So this illustration
from Eric Gill's Essay on Typography recently showed up on my Twitter stream. In it, Gill shows that there is a limit to the boldness of classical serif typeface, since making the stems too heavy will lead the architecture of the letters ad absurdum. He calls this overbold
, and obviously means to discourage the reader from inflicting it on an actual typeface.
So of course, I did it anyway.
Is this worth pursuing? I know Gill's answer, but I'd like to get a second opinion...
The core flaw of Gill's sentiment arises from something most type designers misguidedly cling to: chirography as letterform architecture.
That said, when it comes to a text face, the useful range of weight is quite limited; far more limited than virtually all contemporary designers want to admit (and arguably stemming from the overly–screen-dependent comically dark Bold styles of the MS Core Fonts). In contrast (pardon the pun) Aicher had it right (which I've emulated in my Patria). Make all the crazy-dark weights you want. Just put them in the display cut, don't bundle them in the text cut. But I digress...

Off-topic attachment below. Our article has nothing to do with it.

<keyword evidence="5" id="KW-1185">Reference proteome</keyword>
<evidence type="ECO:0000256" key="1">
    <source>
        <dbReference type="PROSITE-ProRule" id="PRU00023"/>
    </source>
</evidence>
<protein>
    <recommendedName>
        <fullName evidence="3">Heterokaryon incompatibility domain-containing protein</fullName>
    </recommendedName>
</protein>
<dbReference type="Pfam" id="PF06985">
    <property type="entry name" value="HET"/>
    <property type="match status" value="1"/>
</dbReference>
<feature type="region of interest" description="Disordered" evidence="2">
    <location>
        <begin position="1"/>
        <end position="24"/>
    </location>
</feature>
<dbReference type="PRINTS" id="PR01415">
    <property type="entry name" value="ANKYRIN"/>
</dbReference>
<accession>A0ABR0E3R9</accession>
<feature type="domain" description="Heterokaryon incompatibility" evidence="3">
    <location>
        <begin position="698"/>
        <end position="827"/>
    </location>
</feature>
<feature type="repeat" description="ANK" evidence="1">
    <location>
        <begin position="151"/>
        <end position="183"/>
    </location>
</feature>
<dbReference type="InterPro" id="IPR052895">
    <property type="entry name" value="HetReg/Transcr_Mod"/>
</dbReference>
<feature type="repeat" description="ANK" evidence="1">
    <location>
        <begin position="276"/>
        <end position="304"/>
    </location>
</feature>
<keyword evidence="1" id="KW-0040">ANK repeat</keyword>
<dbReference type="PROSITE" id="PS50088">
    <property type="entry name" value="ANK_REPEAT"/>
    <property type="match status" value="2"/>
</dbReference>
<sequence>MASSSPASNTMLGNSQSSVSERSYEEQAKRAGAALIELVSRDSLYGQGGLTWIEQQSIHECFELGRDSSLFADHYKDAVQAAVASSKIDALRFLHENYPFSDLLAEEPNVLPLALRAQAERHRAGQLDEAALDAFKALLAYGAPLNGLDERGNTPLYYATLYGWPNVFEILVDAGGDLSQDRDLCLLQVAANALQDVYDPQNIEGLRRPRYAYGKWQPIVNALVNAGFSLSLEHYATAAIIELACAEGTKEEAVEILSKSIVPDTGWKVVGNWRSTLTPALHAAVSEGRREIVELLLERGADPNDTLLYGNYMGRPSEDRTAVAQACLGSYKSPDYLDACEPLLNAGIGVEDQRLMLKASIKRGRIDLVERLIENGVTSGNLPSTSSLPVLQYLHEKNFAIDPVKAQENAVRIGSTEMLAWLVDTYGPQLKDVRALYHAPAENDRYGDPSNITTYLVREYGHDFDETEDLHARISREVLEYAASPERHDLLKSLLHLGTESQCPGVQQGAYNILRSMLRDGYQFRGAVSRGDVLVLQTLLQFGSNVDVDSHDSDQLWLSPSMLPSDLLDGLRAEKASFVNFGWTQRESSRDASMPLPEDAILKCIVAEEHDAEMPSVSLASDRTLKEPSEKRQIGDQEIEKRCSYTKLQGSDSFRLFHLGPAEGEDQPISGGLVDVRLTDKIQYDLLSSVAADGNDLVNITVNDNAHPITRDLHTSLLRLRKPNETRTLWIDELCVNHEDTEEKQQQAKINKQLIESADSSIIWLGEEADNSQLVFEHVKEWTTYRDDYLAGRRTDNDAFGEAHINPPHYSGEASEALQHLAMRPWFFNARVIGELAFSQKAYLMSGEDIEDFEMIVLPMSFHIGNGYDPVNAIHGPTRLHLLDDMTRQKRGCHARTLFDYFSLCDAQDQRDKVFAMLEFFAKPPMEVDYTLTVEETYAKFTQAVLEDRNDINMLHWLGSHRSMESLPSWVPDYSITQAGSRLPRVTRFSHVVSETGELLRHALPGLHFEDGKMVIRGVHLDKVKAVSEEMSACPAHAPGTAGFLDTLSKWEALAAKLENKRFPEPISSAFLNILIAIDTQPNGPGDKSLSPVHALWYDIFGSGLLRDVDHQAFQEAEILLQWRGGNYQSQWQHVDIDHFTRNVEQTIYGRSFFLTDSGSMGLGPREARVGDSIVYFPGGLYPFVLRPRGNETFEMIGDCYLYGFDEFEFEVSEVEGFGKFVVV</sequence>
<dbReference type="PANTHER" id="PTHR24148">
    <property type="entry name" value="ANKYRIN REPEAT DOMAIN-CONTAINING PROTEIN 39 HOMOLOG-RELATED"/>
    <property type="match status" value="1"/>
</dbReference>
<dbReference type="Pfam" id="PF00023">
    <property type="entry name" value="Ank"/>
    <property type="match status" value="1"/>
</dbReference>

Although arguably less extreme, highly compressed or condensed family members often also have some design shifts, particularly straight sides—a phenomenon discussed in the recent thread Hrant linked to, above: http://typedrawers.com/discussion/3088/ultra-compressed-flat-siders
[ @James Puckett's Sybarite is a really nice revival of one of the Kinsley types, but not the heaviest, which I think was the twenty-line pica.]
BTW deliberately freakish is trending...
I wonder if instead of just thick and thin you could introduce a third medium-width stroke used judiciously to solve the trickiest letters like /R/ and maybe /B/. I have in mind the way that some bold eights cheat at top right and bottom left:
Did you try small tittles, in the vein of the /a/ teardrop or /Q/ tail?
Radius on the rounded tops of ascenders seems too wide to me.